Cookies on this website

We use cookies to ensure that we give you the best experience on our website. If you click 'Accept all cookies' we'll assume that you are happy to receive all cookies and you won't see this message again. If you click 'Reject all non-essential cookies' only necessary cookies providing core functionality such as security, network management, and accessibility will be enabled. Click 'Find out more' for information on how to change your cookie settings.

BACKGROUND: There is substantial variation in nervous system and intracranial tumour incidence worldwide. UK incidence data have limited utility because they group these diverse tumours together and do not provide data for individual ethnic groups within Blacks and South Asians. Our objective was to determine the incidence of individual tumour types for seven individual ethnic groups. METHODS: We used data from the National Cancer Intelligence Network on tumour site, age, sex and deprivation to identify 42,207 tumour cases. Self-reported ethnicity was obtained from the Hospital Episode Statistics database. We used mid-year population estimates from the Office for National Statistics. We analysed tumours by site using Poisson regression to estimate incidence rate ratios comparing non-White ethnicities to Whites after adjustment for sex, age and deprivation. RESULTS: Our study showed differences in tumour incidence by ethnicity for gliomas, meningiomas, pituitary tumours and cranial and paraspinal nerve tumours. Relative to Whites; South Asians, Blacks and Chinese have a lower incidence of gliomas (p<0.01), with respective incidence rate ratios of 0.68 (confidence interval: 0.60-0.77), 0.62 (0.52-0.73) and 0.58 (0.41-0.83). Blacks have a higher incidence of meningioma (p<0.01) with an incidence rate ratio of 1.29 (1.05-1.59) and there is heterogeneity in meningioma incidence between individual South Asian ethnicities. Blacks have a higher incidence of pituitary tumours relative to Whites (p<0.01) with an incidence rate ratio of 2.95 (2.37-3.67). There is heterogeneity in pituitary tumour incidence between individual South Asian ethnicities. CONCLUSIONS: We present incidence data of individual tumour types for seven ethnic groups. Current understanding of the aetiology of these tumours cannot explain our results. These findings suggest avenues for further work.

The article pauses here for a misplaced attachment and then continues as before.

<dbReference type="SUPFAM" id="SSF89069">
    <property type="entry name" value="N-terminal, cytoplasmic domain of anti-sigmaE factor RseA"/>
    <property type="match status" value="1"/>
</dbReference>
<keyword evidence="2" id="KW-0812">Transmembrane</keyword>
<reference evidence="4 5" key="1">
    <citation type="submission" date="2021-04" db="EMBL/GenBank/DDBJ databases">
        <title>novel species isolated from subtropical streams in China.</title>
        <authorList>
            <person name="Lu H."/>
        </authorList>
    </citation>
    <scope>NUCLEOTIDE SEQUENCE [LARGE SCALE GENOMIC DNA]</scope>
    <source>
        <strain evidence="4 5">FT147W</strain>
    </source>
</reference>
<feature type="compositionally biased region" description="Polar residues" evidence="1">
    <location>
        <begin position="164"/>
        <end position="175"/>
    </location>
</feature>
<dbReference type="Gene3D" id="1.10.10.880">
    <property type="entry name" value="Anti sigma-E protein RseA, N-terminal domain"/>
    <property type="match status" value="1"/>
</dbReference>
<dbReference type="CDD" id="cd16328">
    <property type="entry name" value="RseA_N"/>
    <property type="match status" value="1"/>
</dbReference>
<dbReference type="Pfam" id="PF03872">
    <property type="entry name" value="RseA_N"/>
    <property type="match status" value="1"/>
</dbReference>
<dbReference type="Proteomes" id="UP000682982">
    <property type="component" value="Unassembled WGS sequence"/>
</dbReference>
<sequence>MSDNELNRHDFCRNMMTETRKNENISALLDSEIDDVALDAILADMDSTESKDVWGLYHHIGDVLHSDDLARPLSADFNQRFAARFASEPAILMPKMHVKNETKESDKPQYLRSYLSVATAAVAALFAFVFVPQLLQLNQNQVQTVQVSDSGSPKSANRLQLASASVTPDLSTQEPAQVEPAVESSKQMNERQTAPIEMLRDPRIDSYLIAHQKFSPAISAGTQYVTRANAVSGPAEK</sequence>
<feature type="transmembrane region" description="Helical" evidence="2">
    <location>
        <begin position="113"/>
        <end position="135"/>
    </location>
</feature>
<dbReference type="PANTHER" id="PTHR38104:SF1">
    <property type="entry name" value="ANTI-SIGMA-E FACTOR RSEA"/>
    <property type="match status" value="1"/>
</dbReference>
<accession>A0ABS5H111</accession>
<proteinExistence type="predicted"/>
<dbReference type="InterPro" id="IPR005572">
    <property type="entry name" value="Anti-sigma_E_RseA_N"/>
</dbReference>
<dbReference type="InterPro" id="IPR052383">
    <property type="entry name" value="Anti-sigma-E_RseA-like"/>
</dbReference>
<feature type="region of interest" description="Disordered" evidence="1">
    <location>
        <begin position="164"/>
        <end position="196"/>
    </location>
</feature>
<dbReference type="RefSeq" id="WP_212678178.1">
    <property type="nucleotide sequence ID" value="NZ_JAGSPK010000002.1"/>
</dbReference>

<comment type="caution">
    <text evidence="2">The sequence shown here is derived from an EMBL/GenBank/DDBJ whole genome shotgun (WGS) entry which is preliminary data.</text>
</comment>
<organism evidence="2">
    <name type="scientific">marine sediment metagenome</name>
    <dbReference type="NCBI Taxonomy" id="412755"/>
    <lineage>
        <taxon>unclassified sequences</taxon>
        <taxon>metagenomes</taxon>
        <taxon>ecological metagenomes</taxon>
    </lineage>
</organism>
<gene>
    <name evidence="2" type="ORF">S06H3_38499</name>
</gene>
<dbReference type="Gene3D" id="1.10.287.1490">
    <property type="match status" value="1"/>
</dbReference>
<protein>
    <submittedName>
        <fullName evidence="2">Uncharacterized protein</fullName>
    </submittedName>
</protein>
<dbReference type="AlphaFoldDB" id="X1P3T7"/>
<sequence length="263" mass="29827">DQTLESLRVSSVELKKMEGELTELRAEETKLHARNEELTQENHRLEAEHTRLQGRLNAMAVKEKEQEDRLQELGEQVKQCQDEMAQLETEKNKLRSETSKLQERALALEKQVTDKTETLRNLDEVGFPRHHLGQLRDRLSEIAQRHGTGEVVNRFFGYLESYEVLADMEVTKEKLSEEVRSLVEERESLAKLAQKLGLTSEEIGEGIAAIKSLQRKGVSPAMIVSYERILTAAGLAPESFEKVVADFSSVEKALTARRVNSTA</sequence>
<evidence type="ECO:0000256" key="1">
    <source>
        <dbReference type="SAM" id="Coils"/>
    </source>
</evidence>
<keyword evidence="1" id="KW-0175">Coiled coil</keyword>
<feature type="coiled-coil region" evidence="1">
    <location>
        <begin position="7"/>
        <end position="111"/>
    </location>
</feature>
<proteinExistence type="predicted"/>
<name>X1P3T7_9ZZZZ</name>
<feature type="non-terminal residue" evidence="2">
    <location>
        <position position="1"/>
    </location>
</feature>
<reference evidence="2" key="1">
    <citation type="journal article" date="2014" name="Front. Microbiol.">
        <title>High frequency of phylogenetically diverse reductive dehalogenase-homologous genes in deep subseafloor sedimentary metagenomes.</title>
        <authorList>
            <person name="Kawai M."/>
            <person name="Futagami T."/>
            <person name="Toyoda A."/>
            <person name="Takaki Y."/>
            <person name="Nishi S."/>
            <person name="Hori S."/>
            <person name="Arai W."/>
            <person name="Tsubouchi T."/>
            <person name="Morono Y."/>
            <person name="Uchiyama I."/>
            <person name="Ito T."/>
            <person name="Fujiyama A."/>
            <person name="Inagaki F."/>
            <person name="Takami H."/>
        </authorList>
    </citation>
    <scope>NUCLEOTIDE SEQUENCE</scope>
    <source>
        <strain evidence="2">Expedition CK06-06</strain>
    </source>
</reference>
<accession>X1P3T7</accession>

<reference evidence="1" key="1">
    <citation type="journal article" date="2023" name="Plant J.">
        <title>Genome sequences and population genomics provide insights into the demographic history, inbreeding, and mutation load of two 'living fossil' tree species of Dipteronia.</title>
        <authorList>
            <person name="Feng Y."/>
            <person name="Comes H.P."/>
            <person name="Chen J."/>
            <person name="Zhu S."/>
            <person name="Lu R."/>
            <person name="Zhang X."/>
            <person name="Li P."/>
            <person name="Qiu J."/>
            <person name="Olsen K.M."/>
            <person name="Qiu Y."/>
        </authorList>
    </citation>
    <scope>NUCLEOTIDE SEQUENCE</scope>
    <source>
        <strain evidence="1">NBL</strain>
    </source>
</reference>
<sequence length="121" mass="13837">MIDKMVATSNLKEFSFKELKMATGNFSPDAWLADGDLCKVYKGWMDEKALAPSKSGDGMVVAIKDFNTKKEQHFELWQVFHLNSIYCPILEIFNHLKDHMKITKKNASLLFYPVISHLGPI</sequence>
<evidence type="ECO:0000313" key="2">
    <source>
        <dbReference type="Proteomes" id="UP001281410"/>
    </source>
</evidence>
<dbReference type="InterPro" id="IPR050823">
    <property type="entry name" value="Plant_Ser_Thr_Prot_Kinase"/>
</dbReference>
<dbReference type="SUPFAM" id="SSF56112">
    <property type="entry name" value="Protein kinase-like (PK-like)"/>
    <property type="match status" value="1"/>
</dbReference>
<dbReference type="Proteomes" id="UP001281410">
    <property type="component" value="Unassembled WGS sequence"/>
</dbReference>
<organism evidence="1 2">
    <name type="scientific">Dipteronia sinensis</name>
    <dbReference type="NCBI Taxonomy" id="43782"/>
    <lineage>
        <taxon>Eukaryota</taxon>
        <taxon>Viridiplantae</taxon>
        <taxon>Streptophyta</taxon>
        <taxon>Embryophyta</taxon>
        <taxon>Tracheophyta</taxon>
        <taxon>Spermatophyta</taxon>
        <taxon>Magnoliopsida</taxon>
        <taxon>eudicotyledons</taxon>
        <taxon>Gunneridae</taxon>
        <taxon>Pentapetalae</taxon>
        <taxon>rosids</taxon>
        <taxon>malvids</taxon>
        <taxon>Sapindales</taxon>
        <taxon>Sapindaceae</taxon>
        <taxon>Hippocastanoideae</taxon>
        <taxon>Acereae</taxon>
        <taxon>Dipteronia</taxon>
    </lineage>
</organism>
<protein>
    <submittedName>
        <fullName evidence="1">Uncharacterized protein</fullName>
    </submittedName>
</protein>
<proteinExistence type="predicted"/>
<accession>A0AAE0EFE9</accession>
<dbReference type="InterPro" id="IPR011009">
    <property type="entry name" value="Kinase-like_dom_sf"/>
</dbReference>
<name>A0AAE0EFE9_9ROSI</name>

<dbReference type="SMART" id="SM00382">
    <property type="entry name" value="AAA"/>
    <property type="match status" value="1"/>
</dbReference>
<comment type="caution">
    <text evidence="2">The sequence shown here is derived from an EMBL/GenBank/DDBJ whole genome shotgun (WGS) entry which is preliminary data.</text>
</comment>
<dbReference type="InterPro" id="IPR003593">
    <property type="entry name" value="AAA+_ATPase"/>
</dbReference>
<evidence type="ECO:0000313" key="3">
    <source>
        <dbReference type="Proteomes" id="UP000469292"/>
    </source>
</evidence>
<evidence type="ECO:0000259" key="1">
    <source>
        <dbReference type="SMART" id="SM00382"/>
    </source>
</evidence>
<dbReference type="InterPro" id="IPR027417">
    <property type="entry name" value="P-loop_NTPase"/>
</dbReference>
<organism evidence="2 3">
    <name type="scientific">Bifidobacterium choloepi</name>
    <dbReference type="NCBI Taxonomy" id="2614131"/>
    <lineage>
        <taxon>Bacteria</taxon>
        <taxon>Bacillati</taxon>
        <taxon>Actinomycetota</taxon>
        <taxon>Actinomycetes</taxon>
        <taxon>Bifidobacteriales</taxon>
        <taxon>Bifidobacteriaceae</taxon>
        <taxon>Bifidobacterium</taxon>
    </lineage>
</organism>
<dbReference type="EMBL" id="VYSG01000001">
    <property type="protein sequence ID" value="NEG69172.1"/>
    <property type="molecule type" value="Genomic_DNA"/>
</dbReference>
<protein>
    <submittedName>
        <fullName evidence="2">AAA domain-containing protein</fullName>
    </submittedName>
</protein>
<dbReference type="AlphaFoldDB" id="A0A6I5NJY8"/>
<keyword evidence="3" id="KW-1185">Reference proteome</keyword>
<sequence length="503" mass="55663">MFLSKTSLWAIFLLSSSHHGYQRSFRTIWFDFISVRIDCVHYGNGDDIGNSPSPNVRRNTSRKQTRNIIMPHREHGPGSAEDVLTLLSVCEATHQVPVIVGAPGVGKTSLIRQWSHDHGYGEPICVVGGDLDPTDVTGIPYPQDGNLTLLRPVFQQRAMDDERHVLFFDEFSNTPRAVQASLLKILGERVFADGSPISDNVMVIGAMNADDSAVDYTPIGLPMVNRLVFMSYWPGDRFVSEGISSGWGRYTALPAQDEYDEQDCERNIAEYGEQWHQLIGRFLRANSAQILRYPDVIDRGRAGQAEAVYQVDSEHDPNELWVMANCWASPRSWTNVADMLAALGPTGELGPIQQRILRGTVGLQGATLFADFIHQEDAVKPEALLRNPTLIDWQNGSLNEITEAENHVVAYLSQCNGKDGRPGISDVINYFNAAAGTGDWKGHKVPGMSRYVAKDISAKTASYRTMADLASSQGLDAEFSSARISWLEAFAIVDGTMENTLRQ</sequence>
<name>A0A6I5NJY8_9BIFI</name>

Original publication




Journal article


PLoS One

Publication Date





African Continental Ancestry Group, Age Distribution, Asian Continental Ancestry Group, Brain Neoplasms, England, Epidemiologic Studies, Ethnic Groups, European Continental Ancestry Group, Female, Humans, Incidence, Male, Nervous System